Friday, July 18, 2008

Paul Byard

Part of my early morning ritual is to check the obituaries in the New York Times. All too often these days I see a familiar name. And so it was this morning when I read, “Paul Byard, 68, Dies; Architect Renovated Landmarks.”

My thoughts went back to more than 30 years ago when Paul and I were colleagues at the New York State Urban Development Corporation (UDC). Paul was a UDC lawyer; I was Executive Assistant to UDC’s President, Ed Logue.

In 1972, a small group of us went on a work trip to Europe. To be more accurate, I’d call it a UDC-sponsored trip, not really work. Or to be really straight, let’s just say it was a boondoggle. Our stated purpose and rationale was to visit and learn about housing developments and new towns in several countries. In fact it was an acknowledgement and thank you from the boss.

Our itinerary included England, France, Denmark, Sweden, Finland and the Soviet Union. One night in Moscow we went to the circus and returned to the hotel a little before 9. We wanted something to eat so we stopped at the restaurant. The sign on the door said they were open until 9:30. When we asked for a table a large woman in a white uniform sternly said, “No food. Nyet. Clos-ed.” We pointed out that the sign said they were open. Again, “No food. Nyet. Clos-ed.”

We persisted, but to no avail. At this point my friend Paul Byard had had it. This was our fourth day in the Soviet Union and a series of unpleasantries that had accumulated now overflowed into outrage. To get the full impact of the moment you had to know Paul. He was an elegant gentleman. Raised in a proper northeast elite environment, he never raised his voice. He always reminded me of a young Bill Buckley, brilliant, well tailored, almost like someone from the 19th century. His obituary says he was “unfailingly dapper, with a broad chin perpetually set at a jaunty angle and a patrician mid-Atlantic accent.”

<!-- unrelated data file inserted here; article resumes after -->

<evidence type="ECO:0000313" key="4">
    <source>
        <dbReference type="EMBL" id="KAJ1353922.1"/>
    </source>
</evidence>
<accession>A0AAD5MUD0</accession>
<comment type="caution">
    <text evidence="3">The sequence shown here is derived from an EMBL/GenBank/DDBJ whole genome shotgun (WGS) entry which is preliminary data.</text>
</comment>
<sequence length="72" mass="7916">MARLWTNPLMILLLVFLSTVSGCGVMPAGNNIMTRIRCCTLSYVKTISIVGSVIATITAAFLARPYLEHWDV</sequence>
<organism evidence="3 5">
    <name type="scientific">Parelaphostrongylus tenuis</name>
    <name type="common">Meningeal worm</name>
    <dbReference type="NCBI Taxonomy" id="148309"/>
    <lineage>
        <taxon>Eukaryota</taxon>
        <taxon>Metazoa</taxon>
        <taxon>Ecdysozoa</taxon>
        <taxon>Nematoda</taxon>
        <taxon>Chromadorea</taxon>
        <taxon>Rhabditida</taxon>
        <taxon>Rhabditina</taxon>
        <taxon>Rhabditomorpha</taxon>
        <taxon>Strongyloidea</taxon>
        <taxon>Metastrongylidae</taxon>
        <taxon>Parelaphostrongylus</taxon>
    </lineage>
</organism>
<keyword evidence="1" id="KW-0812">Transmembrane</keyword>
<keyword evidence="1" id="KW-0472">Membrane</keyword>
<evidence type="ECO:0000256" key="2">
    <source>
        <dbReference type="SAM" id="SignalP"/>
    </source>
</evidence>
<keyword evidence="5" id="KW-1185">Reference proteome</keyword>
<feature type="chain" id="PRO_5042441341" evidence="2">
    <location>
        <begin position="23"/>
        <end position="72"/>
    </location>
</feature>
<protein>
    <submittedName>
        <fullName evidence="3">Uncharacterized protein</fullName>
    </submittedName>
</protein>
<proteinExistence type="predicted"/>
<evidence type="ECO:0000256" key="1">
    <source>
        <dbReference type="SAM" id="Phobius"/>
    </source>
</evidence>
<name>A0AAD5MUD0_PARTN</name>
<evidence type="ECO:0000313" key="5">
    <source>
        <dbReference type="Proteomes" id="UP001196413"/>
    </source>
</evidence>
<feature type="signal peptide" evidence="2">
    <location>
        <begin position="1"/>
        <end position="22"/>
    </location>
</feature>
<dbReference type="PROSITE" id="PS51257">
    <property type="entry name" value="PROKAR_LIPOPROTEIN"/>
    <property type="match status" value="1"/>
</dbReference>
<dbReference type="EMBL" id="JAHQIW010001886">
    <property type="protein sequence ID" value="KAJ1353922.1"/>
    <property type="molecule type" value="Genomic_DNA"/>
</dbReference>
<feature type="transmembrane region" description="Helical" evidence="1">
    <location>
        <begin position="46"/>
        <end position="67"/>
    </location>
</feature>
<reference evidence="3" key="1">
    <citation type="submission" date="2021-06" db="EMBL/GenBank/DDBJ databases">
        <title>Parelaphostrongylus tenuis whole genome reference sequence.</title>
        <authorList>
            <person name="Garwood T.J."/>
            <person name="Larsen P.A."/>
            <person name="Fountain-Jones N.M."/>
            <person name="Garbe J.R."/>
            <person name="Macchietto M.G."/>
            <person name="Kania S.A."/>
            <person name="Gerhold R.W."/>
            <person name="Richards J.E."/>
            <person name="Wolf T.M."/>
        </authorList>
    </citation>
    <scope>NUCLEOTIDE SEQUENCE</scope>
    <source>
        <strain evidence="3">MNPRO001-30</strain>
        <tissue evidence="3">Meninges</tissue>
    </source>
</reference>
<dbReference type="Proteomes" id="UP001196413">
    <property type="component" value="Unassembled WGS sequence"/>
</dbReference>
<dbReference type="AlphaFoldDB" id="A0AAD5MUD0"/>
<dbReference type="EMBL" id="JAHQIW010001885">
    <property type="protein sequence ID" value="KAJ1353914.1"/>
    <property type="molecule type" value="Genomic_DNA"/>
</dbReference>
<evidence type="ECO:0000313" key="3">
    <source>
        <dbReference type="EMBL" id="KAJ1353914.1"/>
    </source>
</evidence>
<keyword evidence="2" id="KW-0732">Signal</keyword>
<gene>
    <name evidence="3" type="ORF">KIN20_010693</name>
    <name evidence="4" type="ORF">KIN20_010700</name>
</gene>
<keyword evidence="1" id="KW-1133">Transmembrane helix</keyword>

He was a product of Yale College, Cambridge University and Harvard Law School. Then, in his mid-30’s Paul changed course and went to Columbia’s School of Architecture to pursue his real passion. It is no surprise that he became a successful and respected architect. He headed up both his own firm and the historic preservation program at Columbia.

Paul moved close to the woman in the white uniform, drew himself up to his full height of 6’3” or so, leaned down into her face and said, “You are the most thoroughly disagreeable people I’ve ever met. Now, we want to eat. Give us a table.”

She might not have understood all his words, but she got the message. “Vodka. We serve vodka.”

“Fine,” he answered. “Vodka.”

“And orange juice,” she added.

“Good, vodka and orange juice,” he said.

“And caviar.”

“Perfect. Vodka, orange juice, and caviar,” he echoed.

We’d given in to all her demands. Poor little chubby lady in white. She was left with no options and led us to a table. In the end she brought us some other food as well. We got fed, but it was a challenge. Thanks to Paul, we were up to the challenge.


Anonymous Sandra said...

I thought I was leaving a comment before -- but I must not have realized what the icons meant -- so
I'm trying again to see if I can get it right.
But as I said in what must have come to you as an email, I love this story. And you do tell it so well.... whether it is in writing or in conversation mode.
Your hunny bunny.

6:52 PM  
Anonymous Anonymous said...

The Byard Family; The Architectural League of New York; The Columbia University Graduate School of Architecture, Planning and Preservation; Platt Byard Dovell White, and The New York Landmarks Conservancy

invite you to

a memorial celebration of the life of


Architect, Educator, Lawyer, New Yorker

Date: September 15, 2008
Time: 4:00 pm

Location: St. Paul's Chapel, Columbia University

reception to follow

St Paul’s Chapel is on the Morningside Heights campus of Columbia University; main gate at 116th Street and Broadway

7:28 PM  

Post a Comment

<< Home